Quite a few years ago, as I left home to serve a church mission in Japan, I was facing more changes in a shorter space of time than I had ever experienced up to that point in my life.
I was leaving home on my own for the first time, at least for an extended duration. I was going to fly on a large airplane for the first time, across the ocean to a foreign country, with a different language, culture, food - the list goes on.
I was a small-town Idaho kid, and my first area of service upon arrival was in one of the largest metropolitan areas in the world. At times, it all seemed overwhelming. Yet looking back, that was a wonderful period in my lifethat provided so many opportunities for learning and growth.
We all like the reassurance of familiar surroundings, activities, and routines - our comfort zones. Yet we know that one of the primary purposes of our life here on this earth is to learn and grow, to develop faith in God as we face challenges and trials.
We usually only experience active learning and growth when something changes in our lives. We only develop faith when we must rely on our Heavenly Father to help us with challenges that seem overwhelming and impossible for us to face with only our own strength.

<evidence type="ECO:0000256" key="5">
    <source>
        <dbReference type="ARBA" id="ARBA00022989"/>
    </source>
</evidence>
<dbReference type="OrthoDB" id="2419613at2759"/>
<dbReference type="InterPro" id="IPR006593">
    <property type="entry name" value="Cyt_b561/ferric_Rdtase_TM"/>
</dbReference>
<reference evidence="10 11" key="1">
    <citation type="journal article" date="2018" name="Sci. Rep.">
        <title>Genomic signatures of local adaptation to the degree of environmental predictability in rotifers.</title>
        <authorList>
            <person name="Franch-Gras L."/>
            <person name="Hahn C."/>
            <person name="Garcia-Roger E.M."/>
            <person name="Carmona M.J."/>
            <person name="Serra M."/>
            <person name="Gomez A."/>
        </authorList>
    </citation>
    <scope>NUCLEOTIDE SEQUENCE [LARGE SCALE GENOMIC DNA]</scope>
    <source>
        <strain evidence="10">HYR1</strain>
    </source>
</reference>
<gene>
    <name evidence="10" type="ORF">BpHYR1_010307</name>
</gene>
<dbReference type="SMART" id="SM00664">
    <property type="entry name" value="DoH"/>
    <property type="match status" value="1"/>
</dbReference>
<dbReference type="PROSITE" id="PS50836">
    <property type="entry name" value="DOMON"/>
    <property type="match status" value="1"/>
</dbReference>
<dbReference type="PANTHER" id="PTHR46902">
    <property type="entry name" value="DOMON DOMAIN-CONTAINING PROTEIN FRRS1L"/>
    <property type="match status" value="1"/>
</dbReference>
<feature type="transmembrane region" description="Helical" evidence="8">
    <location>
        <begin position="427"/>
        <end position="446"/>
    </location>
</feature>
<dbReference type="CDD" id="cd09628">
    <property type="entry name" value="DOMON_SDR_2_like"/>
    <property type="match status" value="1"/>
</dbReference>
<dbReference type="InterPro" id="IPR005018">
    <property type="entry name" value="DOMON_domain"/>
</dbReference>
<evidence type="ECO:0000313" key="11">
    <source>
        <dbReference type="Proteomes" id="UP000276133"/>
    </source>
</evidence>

Seeking to avoid the experiences that change brings has the opposite effect. As is says in Psalms 55:19 "Because they have no changes, therefore they fear not God."
Looking at change from a different perspective, another word for change is also "conversion." A prophet from the Book of Mormon named Alma talks about the "mighty change of heart" that each of us must experience as we seek to come unto Christ. Also in the Book of Mormon, speaking of a group of people who were converted to believe in Christ, a prophet named Samual said that "… faith and repentence bringeth a change of heart unto them" (Helaman 15:7).
Often, it is the external changes in our lives that provide opportunities for the internal changes in our hearts that convert us to the gospel of Jesus Christ, that help us develop faith in Him, that help us learn and grow into the people we are destined, even foreordained, to become. Rather than fear and resist such changes, let us embrace them.
Bishop Sean Milligan serves in the Dayton Ward of the Church of Jesus Christ of Latter-day Saints.
Pastors in the U-B circulation area who want to write a column should telephone Catherine Hicks at 509-526-8312 or email her at firstname.lastname@example.org